Jon Hassell

Vernal Equinox
(Ndeya)

Whatever jazz is, the music sprung from and is able to encompass sundry other musics. And while trumpeter Jon Hassell’s connection to the genre is nominal, his career stretches back to recording In C with minimalist Terry Riley.

Hassell, who’s likely best known as a Brian Eno collaborator from the producer’s early ambient phase, has contributed to works by pop and avant-gardists while also producing his own far-flung material, including a 1994 experiment in jazzy trip-hop. The reissued Vernal Equinox, the trumpeter’s 1977 debut, ranks as one of his most sedate works, but also precedes his better-known Earthquake Island. That latter disc, released the following year, finds its footing with a more new-agey feel and a batch of percussion that might have intrigued Talking Heads fans.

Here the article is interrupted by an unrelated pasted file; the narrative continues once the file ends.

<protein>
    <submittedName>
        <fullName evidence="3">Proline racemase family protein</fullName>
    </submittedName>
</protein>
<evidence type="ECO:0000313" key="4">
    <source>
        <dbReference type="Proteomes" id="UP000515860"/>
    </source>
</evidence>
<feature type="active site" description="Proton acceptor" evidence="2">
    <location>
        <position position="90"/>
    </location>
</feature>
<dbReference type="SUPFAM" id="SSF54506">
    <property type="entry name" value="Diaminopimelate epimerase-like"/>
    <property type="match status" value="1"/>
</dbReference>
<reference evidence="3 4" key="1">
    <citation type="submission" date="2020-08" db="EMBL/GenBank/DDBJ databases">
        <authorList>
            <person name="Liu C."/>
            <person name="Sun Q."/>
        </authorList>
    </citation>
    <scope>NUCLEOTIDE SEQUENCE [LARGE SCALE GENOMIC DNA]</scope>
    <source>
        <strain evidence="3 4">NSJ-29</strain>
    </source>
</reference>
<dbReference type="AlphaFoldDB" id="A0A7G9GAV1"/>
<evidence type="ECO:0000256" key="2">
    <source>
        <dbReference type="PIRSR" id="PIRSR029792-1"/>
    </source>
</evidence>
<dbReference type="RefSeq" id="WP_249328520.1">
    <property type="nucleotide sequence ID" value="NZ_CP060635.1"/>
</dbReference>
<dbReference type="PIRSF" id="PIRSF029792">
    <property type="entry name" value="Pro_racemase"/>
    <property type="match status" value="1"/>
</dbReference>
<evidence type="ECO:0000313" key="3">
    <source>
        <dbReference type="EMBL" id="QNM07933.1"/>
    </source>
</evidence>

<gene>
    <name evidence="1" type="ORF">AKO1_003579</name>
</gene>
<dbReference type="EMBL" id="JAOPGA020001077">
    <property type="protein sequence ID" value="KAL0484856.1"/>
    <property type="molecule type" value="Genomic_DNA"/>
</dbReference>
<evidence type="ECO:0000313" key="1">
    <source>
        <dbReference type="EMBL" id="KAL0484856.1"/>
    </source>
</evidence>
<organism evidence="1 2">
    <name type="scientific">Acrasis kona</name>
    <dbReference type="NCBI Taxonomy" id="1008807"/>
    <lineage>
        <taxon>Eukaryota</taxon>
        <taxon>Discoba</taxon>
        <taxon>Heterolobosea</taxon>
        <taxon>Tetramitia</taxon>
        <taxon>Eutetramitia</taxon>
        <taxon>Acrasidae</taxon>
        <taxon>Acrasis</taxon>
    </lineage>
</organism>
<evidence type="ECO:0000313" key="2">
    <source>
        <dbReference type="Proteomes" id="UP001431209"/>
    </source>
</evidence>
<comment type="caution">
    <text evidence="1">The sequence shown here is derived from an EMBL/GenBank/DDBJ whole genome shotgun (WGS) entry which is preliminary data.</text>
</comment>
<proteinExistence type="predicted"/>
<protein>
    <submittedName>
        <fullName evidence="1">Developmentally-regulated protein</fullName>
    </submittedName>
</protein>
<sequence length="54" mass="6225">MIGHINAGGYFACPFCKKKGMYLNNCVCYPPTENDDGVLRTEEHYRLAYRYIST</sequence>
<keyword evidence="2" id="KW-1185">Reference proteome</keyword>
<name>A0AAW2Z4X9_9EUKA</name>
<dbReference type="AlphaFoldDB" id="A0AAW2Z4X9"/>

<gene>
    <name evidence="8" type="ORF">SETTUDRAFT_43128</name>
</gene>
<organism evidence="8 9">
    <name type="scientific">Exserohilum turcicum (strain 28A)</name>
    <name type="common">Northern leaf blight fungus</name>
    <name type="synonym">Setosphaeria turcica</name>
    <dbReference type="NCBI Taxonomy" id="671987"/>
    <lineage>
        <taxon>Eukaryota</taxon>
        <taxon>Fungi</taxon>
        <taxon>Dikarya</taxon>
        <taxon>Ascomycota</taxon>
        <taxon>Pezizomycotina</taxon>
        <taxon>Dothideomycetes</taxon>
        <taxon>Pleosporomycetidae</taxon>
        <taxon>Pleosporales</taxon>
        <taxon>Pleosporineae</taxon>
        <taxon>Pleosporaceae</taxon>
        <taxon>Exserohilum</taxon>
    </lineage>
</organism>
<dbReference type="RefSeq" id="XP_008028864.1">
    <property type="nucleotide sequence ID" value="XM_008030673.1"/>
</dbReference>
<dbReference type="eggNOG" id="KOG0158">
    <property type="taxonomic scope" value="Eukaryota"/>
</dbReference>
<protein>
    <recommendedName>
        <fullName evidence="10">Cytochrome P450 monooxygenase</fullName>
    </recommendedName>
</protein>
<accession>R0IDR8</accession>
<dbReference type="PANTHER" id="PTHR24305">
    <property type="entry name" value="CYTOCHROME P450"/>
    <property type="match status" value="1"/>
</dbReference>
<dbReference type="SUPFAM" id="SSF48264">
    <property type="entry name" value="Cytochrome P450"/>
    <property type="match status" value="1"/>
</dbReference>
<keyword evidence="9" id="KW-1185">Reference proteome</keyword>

For his debut, Hassell enlisted Brazilian percussionist Naná Vasconcelos to knit in textures as the bandleader’s trumpet drips lines that refuse to intimate a melody, instead coming off like a busted-up shofar. If there’s a cut here that encapsulates Hassell’s work, though, it might be the closer, “Caracas Night September 11, 1975.” The calm calamity of crickets droning on in the evening provides a supple bed for Hassell’s wandering tone, connecting Vernal Equinox to his slow-cooked 2009 ECM effort, Last Night The Moon Came Dropping Its Clothes In The Street.

Correction: Jon Hassells surname was spelled incorrectly in a previous version of this post. DownBeat regrets the error.